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Barbican Centre, London

The Belgian collective FC Bergman has created a surreal performance that sheds a bizarre yet totally captivating light to equally bizarre lives. In a forest clearing six wooden shacks, a pond and a silent angler smoking a roll-up make for a peaceful setting. Inside the shacks though a grotesque reality unfolds as a camera crew is tracking around the stage on a dolly track. The images are caught on a giant screen hanging above the set.

A sick old man connected to a drip and sensor pads on his chest, his sole company a pigeon in a cage. A family of four, watches the mother devouring bulimically a veritable banquet. One hut down, a mother teaches morosely her daughter to play the piano. Then comes the sexless couple, her suffering and moaning on the toilet seat, him fiddling absentmindedly with his limp dick – not hoping for much – while on the phone. A few rails down a group of men are swilling beer and playing darts. In the final shack, a teenage boy is blowing up with bangers a model of the village.

FCBergman 300 el x 50 el x 30 el 03

The camera crew makes another round on the track and then another and then another and so the whole performance goes and we are drawn in their stories, unwitting but certainly willing voyeurs. Our attention is split between the stage and the screens. We watch some scenes play out on stage and simultaneously on the screen at a different angle.

The story of Noah’s Ark – the title alludes to the vessel’s dimensions – is the starting point for this production and some religious imagery and symbolism is there, Christian and pagan, but what it mostly grapples with is our hidden desires and failures. Hopefully, a flood will wash all them away and bring hope or maybe destruction, and relief. There is no timeline and no discernible storyline, only a few events like the doomed romance of the teenage boy with the piano player, and the dead sheep that was dragged out of the pond and left hanging above the set that give us an illusion of a story but other than that it is a succession of surreal vignettes that keep us both fascinated and perplexed.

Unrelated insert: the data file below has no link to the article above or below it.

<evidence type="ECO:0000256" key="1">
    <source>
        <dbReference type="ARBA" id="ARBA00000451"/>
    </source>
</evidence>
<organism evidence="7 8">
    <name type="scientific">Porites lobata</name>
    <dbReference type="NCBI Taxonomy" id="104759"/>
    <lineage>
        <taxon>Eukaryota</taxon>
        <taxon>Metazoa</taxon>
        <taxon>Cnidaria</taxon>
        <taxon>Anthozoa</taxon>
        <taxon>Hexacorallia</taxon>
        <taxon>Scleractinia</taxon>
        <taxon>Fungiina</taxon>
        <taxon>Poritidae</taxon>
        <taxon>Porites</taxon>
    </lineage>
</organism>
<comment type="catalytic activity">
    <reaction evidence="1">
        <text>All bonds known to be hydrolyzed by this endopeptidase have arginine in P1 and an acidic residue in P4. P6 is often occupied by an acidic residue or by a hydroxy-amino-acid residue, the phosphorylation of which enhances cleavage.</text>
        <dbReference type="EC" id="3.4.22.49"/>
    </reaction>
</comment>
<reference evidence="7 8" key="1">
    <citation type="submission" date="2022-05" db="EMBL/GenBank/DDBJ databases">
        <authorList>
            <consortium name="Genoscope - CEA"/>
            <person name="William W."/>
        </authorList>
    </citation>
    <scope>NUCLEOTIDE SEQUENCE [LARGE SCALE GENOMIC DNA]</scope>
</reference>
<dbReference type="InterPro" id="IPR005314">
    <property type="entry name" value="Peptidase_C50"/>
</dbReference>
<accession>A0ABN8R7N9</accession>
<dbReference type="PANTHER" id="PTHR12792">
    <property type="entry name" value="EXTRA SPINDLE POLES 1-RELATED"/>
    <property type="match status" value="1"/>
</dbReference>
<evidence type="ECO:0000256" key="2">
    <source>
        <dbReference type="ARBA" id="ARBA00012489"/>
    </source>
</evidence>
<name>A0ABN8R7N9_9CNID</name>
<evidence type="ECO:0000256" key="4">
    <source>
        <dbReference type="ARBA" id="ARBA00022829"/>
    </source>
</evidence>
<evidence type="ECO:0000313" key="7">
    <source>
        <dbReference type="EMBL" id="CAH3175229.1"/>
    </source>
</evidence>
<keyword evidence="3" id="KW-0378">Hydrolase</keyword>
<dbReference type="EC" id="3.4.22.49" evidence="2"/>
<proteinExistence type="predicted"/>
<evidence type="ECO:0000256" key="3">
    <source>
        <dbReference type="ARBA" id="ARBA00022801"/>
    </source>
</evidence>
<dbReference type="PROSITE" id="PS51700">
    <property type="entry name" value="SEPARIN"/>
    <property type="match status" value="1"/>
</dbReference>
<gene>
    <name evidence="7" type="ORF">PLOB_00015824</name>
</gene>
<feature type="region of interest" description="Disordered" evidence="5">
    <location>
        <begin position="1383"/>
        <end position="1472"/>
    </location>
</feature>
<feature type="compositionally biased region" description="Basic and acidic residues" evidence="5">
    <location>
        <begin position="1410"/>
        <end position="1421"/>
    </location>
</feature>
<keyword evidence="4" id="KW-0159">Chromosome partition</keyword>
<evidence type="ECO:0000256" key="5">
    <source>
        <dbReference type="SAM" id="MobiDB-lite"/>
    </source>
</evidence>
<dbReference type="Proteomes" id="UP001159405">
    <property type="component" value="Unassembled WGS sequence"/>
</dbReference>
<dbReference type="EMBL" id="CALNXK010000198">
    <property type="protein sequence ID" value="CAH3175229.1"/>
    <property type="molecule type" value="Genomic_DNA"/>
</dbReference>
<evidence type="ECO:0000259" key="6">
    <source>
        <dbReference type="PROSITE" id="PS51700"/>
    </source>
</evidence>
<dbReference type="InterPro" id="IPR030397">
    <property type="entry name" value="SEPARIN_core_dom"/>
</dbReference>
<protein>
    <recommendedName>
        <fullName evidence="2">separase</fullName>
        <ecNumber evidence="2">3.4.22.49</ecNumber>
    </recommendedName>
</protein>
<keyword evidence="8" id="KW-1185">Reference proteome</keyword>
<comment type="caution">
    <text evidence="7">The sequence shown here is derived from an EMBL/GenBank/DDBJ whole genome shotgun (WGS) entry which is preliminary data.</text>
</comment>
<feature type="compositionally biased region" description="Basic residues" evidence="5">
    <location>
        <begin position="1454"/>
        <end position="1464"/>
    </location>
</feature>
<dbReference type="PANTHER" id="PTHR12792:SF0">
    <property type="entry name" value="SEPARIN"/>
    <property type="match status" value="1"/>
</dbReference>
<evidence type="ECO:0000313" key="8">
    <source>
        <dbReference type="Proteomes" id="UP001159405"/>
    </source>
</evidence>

The 13-strong cast gives their best in a demanding piece of physical theatre with a finale so emotionally and physically intense that must have left them absolutely spent. “300 el x 50 el x 30 el is not a performance one could easily categorise and definitely would not easily forget. It draws us into an absorbing and grotesque universe that we unsuccessfully try to unpick long after the curtain comes down.

Congratulations to the mime festival for another successful pick!

  • Physical Theatre
  • Created and performed by FC Bergman
  • Cast includes: Stef Aerts, Joé Agemans, Bart Hollanders, Matteo Simoni, Thomas Verstraeten and Marie Vinck
  • Barbican Centre, London
  • 31 Jan—3 Feb 2018

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